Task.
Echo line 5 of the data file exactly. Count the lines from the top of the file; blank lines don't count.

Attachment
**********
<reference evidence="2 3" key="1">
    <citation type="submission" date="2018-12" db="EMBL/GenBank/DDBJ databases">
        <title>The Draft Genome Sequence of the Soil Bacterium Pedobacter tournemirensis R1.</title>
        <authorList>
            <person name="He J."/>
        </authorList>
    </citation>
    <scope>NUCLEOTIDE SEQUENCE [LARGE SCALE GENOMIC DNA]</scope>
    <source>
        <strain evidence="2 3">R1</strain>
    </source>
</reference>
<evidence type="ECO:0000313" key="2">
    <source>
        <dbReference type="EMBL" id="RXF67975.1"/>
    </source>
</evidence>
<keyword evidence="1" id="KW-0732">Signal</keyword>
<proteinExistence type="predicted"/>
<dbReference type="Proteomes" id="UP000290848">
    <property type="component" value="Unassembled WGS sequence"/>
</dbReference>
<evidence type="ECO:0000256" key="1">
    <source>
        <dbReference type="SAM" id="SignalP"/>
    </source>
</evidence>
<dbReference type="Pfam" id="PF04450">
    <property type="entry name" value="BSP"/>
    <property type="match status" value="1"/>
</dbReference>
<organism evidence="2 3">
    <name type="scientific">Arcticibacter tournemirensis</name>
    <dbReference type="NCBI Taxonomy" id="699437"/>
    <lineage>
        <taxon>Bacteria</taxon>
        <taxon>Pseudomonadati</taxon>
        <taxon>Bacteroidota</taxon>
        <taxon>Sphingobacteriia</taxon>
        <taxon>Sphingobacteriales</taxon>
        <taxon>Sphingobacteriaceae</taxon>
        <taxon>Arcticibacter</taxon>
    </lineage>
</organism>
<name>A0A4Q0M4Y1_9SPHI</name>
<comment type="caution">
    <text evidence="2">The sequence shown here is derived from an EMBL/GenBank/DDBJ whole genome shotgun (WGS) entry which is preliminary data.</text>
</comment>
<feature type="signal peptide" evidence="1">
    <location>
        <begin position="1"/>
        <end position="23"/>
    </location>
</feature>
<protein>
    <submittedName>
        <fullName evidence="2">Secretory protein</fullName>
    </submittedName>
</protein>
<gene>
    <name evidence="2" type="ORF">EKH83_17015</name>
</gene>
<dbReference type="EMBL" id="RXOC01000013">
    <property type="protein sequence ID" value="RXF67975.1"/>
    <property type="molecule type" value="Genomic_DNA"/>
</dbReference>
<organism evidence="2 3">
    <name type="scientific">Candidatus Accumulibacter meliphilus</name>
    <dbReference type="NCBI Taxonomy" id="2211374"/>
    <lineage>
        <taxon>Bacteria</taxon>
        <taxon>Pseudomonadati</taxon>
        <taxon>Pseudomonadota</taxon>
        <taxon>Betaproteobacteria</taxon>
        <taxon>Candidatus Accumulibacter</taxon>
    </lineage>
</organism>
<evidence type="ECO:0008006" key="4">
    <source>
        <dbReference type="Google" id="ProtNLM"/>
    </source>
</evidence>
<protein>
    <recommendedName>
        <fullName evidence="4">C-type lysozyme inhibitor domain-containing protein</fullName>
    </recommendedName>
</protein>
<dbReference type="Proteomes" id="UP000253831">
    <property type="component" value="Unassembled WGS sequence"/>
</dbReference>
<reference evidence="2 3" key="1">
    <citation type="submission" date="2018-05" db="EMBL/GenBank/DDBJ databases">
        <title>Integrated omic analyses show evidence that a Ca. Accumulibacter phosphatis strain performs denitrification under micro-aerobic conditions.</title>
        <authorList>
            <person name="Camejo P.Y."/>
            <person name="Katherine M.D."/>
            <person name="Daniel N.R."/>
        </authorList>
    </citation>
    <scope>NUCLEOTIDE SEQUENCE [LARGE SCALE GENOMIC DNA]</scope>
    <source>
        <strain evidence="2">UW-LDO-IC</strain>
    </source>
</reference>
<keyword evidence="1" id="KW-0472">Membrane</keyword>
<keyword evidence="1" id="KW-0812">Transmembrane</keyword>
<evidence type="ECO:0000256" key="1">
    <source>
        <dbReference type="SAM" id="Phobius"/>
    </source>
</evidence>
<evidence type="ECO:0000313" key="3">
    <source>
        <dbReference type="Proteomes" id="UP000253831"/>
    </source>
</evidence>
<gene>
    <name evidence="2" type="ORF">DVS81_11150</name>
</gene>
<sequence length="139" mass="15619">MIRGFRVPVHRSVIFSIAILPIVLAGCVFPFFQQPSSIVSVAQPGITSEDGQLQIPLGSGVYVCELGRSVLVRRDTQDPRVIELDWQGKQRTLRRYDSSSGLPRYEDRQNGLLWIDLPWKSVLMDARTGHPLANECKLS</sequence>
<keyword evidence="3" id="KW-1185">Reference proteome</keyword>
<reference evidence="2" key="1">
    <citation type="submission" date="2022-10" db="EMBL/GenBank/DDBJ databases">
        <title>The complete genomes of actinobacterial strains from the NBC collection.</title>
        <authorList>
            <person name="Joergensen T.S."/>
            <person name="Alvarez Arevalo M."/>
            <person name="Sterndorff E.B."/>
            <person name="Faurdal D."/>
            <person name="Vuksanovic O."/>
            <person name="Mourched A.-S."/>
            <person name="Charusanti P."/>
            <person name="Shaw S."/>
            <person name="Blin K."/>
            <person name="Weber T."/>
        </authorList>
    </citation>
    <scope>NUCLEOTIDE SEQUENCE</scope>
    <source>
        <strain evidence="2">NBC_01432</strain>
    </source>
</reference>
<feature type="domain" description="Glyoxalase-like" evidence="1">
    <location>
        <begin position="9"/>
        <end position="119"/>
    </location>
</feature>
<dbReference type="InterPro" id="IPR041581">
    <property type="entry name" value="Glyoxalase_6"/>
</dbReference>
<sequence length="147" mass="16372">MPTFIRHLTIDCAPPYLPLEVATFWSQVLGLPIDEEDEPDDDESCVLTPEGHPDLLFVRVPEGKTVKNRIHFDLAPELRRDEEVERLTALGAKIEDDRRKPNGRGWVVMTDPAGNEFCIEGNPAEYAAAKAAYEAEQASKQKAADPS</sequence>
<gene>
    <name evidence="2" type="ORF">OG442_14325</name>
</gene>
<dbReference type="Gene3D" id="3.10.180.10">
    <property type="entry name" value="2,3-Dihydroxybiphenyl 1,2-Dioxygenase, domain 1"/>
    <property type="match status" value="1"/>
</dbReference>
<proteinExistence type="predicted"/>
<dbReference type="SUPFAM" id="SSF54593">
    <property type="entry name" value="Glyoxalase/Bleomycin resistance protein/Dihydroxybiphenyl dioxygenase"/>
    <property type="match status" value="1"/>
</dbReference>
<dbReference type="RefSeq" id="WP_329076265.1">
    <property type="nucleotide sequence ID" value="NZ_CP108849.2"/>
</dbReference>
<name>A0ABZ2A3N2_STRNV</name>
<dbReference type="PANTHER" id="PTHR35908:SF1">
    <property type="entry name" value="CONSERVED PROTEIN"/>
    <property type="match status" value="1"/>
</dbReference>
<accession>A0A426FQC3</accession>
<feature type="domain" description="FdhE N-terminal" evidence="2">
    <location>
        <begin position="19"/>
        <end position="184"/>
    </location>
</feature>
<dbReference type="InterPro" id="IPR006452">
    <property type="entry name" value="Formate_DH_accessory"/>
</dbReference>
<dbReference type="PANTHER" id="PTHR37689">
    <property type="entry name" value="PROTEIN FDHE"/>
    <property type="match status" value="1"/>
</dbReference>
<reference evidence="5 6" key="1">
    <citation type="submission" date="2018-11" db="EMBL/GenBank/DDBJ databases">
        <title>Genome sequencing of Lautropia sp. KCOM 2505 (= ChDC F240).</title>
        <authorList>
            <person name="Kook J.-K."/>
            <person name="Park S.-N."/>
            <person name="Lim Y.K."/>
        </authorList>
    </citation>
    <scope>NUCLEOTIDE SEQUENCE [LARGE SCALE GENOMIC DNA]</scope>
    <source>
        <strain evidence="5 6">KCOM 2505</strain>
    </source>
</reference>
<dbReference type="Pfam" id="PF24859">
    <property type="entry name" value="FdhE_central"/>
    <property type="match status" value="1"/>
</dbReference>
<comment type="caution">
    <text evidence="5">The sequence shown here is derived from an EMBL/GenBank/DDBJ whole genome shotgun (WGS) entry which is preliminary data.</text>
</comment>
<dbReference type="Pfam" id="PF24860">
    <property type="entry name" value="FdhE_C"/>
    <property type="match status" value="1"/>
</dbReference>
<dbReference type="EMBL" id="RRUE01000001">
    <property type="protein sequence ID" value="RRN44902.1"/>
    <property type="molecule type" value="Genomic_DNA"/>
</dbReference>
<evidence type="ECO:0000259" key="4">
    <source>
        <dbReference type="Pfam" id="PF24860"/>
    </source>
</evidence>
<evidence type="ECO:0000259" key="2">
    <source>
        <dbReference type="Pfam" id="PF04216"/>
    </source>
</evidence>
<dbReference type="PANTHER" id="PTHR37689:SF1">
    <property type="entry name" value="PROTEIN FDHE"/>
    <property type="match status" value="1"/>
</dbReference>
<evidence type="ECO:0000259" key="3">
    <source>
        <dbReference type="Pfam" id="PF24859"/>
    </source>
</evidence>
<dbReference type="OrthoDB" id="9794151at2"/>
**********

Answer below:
            <person name="He J."/>